“What about utility?” the student asked, examining the director’s face. “Perhaps art is also that which serves a purpose,”

“For example, I imagine, to feel?”


“When this ballet is performed for an audience, is it not so that this very scene will affect some people like it does this director, and to others elicit none such emotion?” asked the professor.

“I imagine so,”

“And if its purpose is to communicate feeling, to create this response – and it is, on some part, on the success of this that is deemed art, then won’t this divided response render it art in the cases of some and not art in the cases of others?”

The student nodded slowly, chewing his cheek walls as he pondered. “Of course making the notion of ‘art’ far more subjective than the artistic phenomena would imply –“

“And also, of course,” the professor interrupted him, “as soon as you introduce purposiveness, you thrust the identity of a piece of art (or not-art) inside of time, purpose, of course, preceding the fulfilment of that purpose – implying a kind of intent, intent of course being —“

They both trailed off in nodding agreement as to the dead end of the intentional fallacy.

And then it was the younger next first to speak, “I think perhaps it is only meaningful when first exploring what is art to sever the concept from its cause – namely the artist- and its effect – being us,”   

“Perhaps ‘meaningful’ was misspoken” said the professor, watching now as a blind ballerina was guided onto the stage in the dusty spotlight of the vacancy of air. “But certainly,” conceding, “that to place artistic identity contingent on any causal relationship is to weaken the integrity of that identity,”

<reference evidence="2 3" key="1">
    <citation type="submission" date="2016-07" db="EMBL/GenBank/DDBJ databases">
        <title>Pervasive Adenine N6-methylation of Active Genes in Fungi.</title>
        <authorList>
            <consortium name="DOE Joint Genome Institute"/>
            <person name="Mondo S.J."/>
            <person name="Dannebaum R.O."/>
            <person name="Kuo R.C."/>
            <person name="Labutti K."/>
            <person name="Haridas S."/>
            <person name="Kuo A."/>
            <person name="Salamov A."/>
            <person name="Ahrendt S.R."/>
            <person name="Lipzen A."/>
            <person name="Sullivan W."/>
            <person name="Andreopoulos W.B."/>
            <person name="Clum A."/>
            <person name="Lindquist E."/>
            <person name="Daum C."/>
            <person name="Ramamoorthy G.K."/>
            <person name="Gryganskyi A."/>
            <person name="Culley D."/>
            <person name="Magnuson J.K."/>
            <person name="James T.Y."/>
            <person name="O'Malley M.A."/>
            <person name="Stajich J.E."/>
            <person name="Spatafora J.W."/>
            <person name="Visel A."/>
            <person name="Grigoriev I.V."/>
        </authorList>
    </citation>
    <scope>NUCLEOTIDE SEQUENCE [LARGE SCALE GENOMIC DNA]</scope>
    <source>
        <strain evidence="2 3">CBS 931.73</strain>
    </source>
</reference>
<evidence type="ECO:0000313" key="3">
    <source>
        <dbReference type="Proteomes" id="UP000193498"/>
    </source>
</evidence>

The two men had turned around to begin walking away, backs now facing the blind ballerina, whose delicate pirouettes performed unperceived, even by the elderly director, who had dropped a stack of sheet music and now knelt to the floor to pick them up, contacts flitting in all the wrong directions.

“When did a Munch become a masterpiece?” said the young man dwarfing foreground to an unwitnessed show, “It’s a minefield.” and the rhetorical question thawed in the moving atmosphere as the two men walked back out towards the street.

Backlit by the beating glow of the Bolshoi as they came out of the theatre, the two silhouettes blended so effortlessly into the rest of the slowly darkening city. For a split second, the professor’s face lit up with the fire of his lighter, and then a pulsing orb of orange by his mouth whenever he inhaled. Flooded by the feeling of being, the young man’s eyes widened, pupils dilating to compensate for the world that itself had equally got wider. The Petrovka looked so strange and the people so elusive and it was there that the very unthinking nature of art struck the student.

“Mechanical corpses wouldn’t love like this, so why is it that we bleed?” he asked his professor. “Is it simply for the sake of bleeding?”

The older man took a drag he would gain no pleasure from and the student wanted nothing in the world.

“I think, Dimitri, all that can let out the red should do so,” the professor sighed. “We human beings, we artists- we bleed for we have blood to let. Or even suppose, perhaps we have blood so as to let something when we bleed,”

Leaving his professor, the student contemplated what he’d said through the alleyways of a world that did not repulse him, where the footprints of a young danseur had left deep red stains upon the concrete and the soft wind was moving him still.


Do you have those people

That you’d go find if everything changed,

If the perimeters were broken if

Everybody just agreed

To stop living this way that we’d

Been agreeing to live –

And we were like,


Do you have those numbers you’d punch in first

If shit hit the fan,

Or if it didn’t,

And you were just floating like driftwood


Well I’m telling you honey-drop,

I knew this was coming –

If the dawn burns now like a rock through

The window of the ocean,

   And we’re all let out?

I’ll be running to you barefoot, blood

Sticking to my socks

To grab you in the saltwater like

A life-raft and I’ll say see-

—see I knew this would happen.

I have you. On the backdrop of the end of everything

We planned, we realise we always secretly hoped

That these cities we built

Would come tumbling,

Crumbling down.